Will my Sleep be Helped by Wearing Hearing Aids?

Man with hearing loss sleeping better because he has hearing aids.

Sleep is valuable. There’s a disagreeable feeling to getting up groggy because you got less than seven to eight hours sleep that even several cups of coffee can’t help. So when your hearing loss began causing you to have insomnia, you were aghast.

Justifiably so. But there’s a little something that can help, fortunately: a hearing aid. Based upon the most recent surveys and research, these small devices can probably help you sleep sounder.

How Does Hearing Loss Affect Sleep?

Recently, you’ve noticed yourself tossing and turning more than usual, fighting fatigue all day no matter how much sleep you get, and then having a hard time falling asleep at night (even though you’re exhausted). All of these problems started around the same time you also started to notice that your radio, television, and mobile phone were becoming difficult to hear.

It’s not your imagination as it turns out. It’s well documented that individuals who have hearing loss frequently have a difficult time falling asleep, but exactly why is not well recognized. Some theories have been put forward:

  • You can lose sleep because of tinnitus which can cause ringing, thumping, or humming noises in your ears. (It can become a vicious cycle because lack of sleep can worsen your tinnitus symptoms).
  • Hearing loss is related to depression, and your sleep cycle can be interrupted by chemical imbalances caused by depression. This makes it harder to fall asleep and stay asleep.
  • Your brain, when you have hearing loss, strains to get stimulus that isn’t there. Your entire cycle could be thrown off if your brain is working overtime attempting to hear (It’s the typical problem of not being able to get your brain to turn off).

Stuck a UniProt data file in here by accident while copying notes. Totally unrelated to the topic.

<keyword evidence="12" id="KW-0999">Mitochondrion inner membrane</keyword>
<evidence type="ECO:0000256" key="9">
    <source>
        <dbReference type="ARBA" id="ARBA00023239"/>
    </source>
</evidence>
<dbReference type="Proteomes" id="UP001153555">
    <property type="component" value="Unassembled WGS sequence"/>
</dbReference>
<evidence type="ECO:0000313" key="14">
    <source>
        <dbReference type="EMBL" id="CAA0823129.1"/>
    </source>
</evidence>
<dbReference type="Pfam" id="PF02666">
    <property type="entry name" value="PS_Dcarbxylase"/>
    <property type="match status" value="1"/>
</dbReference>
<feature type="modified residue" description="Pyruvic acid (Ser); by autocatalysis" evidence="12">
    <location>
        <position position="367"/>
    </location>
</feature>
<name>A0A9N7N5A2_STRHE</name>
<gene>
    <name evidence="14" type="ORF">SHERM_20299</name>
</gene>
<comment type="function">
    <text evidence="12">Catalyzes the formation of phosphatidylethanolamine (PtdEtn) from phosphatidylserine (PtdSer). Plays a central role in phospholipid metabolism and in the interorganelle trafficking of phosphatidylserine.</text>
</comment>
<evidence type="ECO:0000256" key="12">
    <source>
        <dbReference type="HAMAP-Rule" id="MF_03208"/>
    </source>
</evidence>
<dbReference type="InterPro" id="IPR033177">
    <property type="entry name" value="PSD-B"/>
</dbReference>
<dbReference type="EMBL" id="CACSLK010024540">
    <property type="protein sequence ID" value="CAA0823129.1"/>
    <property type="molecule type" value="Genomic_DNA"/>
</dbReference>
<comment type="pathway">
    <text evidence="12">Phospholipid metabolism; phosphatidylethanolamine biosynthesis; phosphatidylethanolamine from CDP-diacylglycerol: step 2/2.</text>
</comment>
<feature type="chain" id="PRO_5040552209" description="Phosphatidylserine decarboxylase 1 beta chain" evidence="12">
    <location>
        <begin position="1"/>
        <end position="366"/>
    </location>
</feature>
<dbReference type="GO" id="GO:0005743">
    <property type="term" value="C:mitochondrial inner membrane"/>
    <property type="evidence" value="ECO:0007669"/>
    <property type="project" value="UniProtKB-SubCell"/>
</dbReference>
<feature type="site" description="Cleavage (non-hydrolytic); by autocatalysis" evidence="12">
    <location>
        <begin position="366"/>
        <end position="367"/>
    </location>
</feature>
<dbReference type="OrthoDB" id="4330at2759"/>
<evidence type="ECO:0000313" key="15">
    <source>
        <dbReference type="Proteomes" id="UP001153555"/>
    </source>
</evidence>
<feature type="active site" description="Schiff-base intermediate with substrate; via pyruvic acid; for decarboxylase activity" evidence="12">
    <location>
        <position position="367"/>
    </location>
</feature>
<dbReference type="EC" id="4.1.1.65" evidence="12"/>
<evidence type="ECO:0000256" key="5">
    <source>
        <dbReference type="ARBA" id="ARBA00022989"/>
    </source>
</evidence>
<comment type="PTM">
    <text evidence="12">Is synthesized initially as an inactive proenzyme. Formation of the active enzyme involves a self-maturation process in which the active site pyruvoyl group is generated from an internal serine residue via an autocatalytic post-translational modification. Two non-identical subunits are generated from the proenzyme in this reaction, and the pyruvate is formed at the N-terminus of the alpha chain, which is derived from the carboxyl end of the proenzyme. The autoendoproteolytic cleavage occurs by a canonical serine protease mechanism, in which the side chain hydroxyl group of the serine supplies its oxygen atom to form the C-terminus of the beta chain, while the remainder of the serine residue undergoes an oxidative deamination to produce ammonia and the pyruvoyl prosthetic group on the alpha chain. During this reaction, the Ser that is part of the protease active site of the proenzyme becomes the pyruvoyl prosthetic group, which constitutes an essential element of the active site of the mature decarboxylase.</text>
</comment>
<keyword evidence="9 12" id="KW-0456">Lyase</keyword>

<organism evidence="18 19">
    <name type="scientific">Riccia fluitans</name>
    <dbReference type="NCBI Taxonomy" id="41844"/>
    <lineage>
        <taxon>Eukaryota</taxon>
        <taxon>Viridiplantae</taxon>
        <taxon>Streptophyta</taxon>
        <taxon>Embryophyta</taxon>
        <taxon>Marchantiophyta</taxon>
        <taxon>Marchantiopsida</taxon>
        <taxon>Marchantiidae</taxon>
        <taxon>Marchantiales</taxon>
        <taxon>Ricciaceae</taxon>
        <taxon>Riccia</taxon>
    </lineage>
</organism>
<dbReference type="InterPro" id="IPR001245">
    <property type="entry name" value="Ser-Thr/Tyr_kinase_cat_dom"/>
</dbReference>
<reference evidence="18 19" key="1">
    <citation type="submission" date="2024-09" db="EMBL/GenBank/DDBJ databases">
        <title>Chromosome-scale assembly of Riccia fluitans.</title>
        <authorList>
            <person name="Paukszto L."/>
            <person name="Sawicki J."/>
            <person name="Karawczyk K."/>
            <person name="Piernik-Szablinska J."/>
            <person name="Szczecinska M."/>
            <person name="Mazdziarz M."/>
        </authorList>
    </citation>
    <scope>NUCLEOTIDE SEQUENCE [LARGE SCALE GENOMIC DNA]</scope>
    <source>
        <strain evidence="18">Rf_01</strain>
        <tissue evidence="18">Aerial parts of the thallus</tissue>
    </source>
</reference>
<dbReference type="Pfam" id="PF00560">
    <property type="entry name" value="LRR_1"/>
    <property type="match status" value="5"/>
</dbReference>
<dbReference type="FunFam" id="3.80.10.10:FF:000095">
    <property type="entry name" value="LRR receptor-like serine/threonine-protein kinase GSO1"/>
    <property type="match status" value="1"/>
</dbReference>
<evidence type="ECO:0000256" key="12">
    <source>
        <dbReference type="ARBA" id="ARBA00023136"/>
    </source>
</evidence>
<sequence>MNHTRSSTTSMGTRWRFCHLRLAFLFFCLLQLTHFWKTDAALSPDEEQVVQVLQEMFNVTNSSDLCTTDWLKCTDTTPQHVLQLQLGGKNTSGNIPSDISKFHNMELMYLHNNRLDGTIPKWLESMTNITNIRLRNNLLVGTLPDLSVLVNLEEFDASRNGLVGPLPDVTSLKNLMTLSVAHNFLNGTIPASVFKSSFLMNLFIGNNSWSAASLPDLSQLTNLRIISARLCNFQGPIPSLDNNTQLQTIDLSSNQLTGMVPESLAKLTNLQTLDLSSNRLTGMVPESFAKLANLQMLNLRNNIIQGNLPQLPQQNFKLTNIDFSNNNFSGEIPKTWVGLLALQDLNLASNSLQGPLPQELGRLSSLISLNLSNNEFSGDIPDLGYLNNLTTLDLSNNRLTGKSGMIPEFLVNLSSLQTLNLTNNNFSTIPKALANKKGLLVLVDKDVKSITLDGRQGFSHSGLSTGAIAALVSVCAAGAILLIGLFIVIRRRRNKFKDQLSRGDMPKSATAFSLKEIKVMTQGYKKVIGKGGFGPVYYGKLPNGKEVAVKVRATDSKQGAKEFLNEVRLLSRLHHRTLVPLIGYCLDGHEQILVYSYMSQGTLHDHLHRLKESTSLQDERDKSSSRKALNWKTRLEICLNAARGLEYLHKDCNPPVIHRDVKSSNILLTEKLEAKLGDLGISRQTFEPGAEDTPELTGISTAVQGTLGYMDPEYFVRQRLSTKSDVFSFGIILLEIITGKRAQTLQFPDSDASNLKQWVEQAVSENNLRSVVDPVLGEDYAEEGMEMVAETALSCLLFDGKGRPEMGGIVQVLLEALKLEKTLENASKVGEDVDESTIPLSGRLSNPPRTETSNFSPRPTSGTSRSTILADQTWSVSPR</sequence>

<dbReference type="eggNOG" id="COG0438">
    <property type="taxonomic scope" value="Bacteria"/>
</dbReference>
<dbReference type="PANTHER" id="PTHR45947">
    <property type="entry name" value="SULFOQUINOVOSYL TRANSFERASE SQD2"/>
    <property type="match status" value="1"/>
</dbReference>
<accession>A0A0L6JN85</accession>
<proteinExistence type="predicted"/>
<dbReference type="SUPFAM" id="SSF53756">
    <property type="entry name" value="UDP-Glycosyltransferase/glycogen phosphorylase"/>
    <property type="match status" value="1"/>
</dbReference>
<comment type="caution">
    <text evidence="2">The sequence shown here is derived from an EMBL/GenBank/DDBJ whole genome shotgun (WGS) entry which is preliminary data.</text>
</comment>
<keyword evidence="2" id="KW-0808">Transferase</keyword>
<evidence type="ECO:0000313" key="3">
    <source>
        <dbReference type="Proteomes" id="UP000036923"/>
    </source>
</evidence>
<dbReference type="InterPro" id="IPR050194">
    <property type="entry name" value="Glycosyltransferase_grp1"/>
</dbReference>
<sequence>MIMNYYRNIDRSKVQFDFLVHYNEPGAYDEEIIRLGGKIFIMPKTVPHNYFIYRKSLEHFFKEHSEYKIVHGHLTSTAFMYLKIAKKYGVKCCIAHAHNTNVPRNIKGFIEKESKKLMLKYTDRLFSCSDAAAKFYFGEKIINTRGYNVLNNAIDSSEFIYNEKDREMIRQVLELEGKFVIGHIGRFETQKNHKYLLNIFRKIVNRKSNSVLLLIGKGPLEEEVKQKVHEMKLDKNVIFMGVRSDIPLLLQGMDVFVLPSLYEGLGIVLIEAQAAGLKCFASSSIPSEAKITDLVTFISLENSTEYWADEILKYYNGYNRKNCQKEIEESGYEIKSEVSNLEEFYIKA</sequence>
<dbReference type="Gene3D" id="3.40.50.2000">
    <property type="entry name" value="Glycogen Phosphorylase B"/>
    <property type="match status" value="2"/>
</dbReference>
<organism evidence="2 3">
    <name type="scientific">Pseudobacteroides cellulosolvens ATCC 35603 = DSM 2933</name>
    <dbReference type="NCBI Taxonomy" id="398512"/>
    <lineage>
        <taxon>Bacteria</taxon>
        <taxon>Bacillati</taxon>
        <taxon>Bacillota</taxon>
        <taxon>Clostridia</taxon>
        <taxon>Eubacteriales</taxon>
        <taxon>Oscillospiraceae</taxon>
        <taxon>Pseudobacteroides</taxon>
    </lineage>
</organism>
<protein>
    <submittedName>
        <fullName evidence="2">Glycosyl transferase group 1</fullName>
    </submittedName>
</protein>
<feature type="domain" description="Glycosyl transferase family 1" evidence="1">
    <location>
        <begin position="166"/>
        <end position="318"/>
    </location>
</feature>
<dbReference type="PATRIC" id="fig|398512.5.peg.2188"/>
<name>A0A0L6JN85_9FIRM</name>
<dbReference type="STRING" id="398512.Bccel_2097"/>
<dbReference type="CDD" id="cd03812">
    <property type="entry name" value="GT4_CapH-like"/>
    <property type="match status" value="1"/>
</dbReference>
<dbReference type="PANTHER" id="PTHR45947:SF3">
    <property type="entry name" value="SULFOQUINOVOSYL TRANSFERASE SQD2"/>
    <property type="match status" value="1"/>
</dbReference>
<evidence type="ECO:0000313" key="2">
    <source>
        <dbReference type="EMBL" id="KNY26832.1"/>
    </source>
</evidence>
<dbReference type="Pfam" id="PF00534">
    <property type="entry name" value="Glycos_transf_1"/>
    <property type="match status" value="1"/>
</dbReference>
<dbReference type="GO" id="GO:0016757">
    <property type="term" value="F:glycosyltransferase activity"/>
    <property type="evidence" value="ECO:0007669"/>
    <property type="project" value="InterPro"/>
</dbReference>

Can Your Sleep be Helped by Wearing Hearing Aids?

According to one study, 44% of people with loss of hearing who don’t wear hearing aids documented being satisfied with their sleep compared to 59% sleep satisfaction among those who did wear a hearing aid. So does that mean it’s safe to suppose hearing assistance devices are also a kind of sleep aid?

well, not really. If your hearing is completely normal, using hearing aids isn’t going to cure your insomnia.

But if you have hearing loss related insomnia, hearing aids could help in multiple important ways:

  • Isolation: Your not so likely to feel depressed and isolated if you can connect with people in your social group when you’re out on the town. Hearing aids make building relationships smoother (this can also diminish “cabin fever”-associated sleep cycle issues).
  • Tinnitus: Depending on the nature and cause of your tinnitus, hearing aids might provide a practical method of managing that buzzing and ringing. This can help short circuit that vicious cycle and help you get some sleep.
  • Strain: Your hearing aids will effectively lessen the demand on your brain. And when your brain isn’t always struggling to hear everything around you, it’ll be less likely to continue that practice while you’re trying to sleep.

Using Hearing Aids to Get a Better Night Sleep

It isn’t just the number of hours that’s important here. To be sure that your sleep can be actually refreshing, it’s important that you obtain a targeted level to your z’s. Loss of hearing can reduce that deep sleep, and hearing aids, as a result, can increase your ability to achieve restful sleep.

It’s relevant to note that while they’ll help improve your sleep, most hearing aids are not supposed to be worn overnight. They don’t help you hear better when you’re in bed (you won’t be able to hear your alarm clock more clearly, for example). And, as time passes, wearing your hearing aids at night can diminish their performance. It’s using them during the day that helps you achieve deeper sleep.

Go to Bed!

Sleep is precious. Your stress level, your immune system, and your ability to think clearly will all be enhanced by sufficient sleep. A reduced risk of heart disease and diabetes have also been connected to balanced sleep habits.

When your sleep schedule is disturbed by your hearing loss, the problem becomes more than aggravating, insomnia can often lead to serious health concerns. Fortunately, people report having better quality sleep with hearing aids.

The site information is for educational and informational purposes only and does not constitute medical advice. To receive personalized advice or treatment, schedule an appointment.